Earl of Orford
Earl of Orford is a title that has been created three times.
The first creation came in the Peerage of England in 1697 in when the naval commander Admiral of the Fleet Edward Russell was made Earl of Orford, in the County of Suffolk. He was created Baron of Shingay, in the County of Cambridge, and Viscount Barfleur at the same time, also in the Peerage of England. A member of the influential Russell family, he was the son of the Honourable Edward Russell, a younger son of Francis Russell, 4th Earl of Bedford and younger brother of William Russell, 1st Duke of Bedford (see Duke of Bedford for earlier history of the Russell family). Lord Orford had no children and the titles became extinct on his death in 1727.
The title was created again in the Peerage of Great Britain in 1742 for Sir Robert Walpole, regarded as the de facto first Prime Minister of Great Britain, who at the same time was created Viscount Walpole and Baron Walpole of Houghton.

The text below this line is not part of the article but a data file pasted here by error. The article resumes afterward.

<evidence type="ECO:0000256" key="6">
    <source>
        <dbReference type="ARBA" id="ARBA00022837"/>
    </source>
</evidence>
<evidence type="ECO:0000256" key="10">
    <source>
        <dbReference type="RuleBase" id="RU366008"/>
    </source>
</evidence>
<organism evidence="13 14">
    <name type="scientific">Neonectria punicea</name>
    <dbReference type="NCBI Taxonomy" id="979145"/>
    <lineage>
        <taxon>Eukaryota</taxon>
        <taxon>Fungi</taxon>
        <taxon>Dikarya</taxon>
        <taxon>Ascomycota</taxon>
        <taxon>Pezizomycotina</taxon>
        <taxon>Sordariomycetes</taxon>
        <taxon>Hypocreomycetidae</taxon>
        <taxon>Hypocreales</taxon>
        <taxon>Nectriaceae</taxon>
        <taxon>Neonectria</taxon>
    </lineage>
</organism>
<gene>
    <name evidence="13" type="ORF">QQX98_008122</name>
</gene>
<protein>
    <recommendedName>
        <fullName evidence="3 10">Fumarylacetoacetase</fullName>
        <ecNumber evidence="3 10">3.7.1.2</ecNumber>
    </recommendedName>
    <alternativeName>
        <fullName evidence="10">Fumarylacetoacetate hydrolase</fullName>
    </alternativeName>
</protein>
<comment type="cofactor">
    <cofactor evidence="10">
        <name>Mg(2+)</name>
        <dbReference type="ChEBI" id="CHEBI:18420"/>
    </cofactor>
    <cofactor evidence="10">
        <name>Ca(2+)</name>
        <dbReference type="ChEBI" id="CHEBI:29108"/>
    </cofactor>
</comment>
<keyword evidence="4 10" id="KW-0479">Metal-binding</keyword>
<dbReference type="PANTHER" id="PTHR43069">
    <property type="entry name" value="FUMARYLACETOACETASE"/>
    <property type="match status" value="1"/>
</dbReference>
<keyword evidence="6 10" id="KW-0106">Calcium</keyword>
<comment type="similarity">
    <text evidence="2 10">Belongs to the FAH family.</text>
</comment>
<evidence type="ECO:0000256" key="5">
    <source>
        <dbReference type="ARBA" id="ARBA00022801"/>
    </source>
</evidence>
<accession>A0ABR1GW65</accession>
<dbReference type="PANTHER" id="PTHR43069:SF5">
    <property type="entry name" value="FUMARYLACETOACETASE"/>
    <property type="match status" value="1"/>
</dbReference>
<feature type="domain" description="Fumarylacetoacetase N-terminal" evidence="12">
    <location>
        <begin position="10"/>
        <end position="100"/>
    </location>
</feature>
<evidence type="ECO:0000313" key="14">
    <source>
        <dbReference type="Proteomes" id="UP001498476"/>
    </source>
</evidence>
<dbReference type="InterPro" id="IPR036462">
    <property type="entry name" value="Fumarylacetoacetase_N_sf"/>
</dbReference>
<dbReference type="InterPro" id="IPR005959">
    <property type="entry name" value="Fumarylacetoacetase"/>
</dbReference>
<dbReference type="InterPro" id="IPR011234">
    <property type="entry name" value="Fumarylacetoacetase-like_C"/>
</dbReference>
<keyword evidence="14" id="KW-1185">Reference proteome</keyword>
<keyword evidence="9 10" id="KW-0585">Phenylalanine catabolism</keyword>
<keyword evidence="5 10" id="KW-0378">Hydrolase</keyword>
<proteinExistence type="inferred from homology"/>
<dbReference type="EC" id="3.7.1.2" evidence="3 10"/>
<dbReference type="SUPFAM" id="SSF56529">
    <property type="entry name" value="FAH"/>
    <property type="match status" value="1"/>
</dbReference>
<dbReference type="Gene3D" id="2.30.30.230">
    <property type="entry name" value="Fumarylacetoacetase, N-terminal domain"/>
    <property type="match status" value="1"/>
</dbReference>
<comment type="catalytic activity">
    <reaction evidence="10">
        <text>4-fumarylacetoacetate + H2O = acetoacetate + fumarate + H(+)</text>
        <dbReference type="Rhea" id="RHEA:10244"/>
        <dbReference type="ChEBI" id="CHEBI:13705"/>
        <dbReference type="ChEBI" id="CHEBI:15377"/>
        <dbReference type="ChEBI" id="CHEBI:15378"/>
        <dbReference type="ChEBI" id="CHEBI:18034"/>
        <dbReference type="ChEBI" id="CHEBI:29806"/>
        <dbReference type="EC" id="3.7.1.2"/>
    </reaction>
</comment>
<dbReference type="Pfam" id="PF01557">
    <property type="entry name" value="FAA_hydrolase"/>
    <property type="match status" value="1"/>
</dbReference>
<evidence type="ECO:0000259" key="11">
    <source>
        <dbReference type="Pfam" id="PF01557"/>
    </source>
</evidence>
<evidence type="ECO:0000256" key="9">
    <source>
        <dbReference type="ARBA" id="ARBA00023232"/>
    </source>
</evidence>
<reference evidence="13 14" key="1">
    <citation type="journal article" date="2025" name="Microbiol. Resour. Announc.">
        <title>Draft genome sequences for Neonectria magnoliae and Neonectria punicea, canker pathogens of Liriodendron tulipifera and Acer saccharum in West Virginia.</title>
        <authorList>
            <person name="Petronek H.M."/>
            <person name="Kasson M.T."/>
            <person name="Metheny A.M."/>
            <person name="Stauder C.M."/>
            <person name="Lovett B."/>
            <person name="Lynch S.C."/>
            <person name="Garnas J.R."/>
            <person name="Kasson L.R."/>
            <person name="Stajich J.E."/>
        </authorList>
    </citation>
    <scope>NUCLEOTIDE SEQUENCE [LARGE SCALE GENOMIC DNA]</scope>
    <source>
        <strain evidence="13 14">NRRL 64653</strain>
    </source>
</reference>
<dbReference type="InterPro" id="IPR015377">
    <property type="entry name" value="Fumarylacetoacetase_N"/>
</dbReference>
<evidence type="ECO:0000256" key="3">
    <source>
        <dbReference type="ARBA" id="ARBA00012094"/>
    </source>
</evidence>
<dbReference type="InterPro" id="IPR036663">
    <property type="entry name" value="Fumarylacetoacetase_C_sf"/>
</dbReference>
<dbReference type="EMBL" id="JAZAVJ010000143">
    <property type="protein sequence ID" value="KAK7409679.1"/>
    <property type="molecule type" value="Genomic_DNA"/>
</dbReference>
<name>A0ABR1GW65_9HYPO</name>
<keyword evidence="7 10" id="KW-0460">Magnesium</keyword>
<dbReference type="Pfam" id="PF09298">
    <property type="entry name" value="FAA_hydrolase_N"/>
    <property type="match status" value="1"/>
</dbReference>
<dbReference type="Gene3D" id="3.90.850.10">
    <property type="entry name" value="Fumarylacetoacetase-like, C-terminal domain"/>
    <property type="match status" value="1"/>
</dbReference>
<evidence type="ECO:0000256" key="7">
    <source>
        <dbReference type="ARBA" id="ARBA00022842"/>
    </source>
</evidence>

Earls of Orford; First creation (1697)
- Edward Russell, 1st Earl of Orford (1652–1727)
This tree goes only as far as the death of the Earl of Orford and contains his ancestors and contemporaries. For further tree descendants see Duke of Bedford
Earls of Orford; Second creation (1742)
- Robert Walpole, 1st Earl of Orford, (1676-1745)
- Robert Walpole, 2nd Earl of Orford, (1701-1751)
- George Walpole, 3rd Earl of Orford, (1730-1791)
- Horace Walpole, 4th Earl of Orford, (1717-1797)
Earls of Orford; Third creation (1806)
- Horatio Walpole, 1st Earl of Orford, (1723-1809)
- Horatio Walpole, 2nd Earl of Orford, (1752-1822)
- Horatio Walpole, 3rd Earl of Orford, (1783-1858)
- Horatio William Walpole, 4th Earl of Orford, (1813-1894)
- Robert Horace Walpole, 5th Earl of Orford, (1854-1931)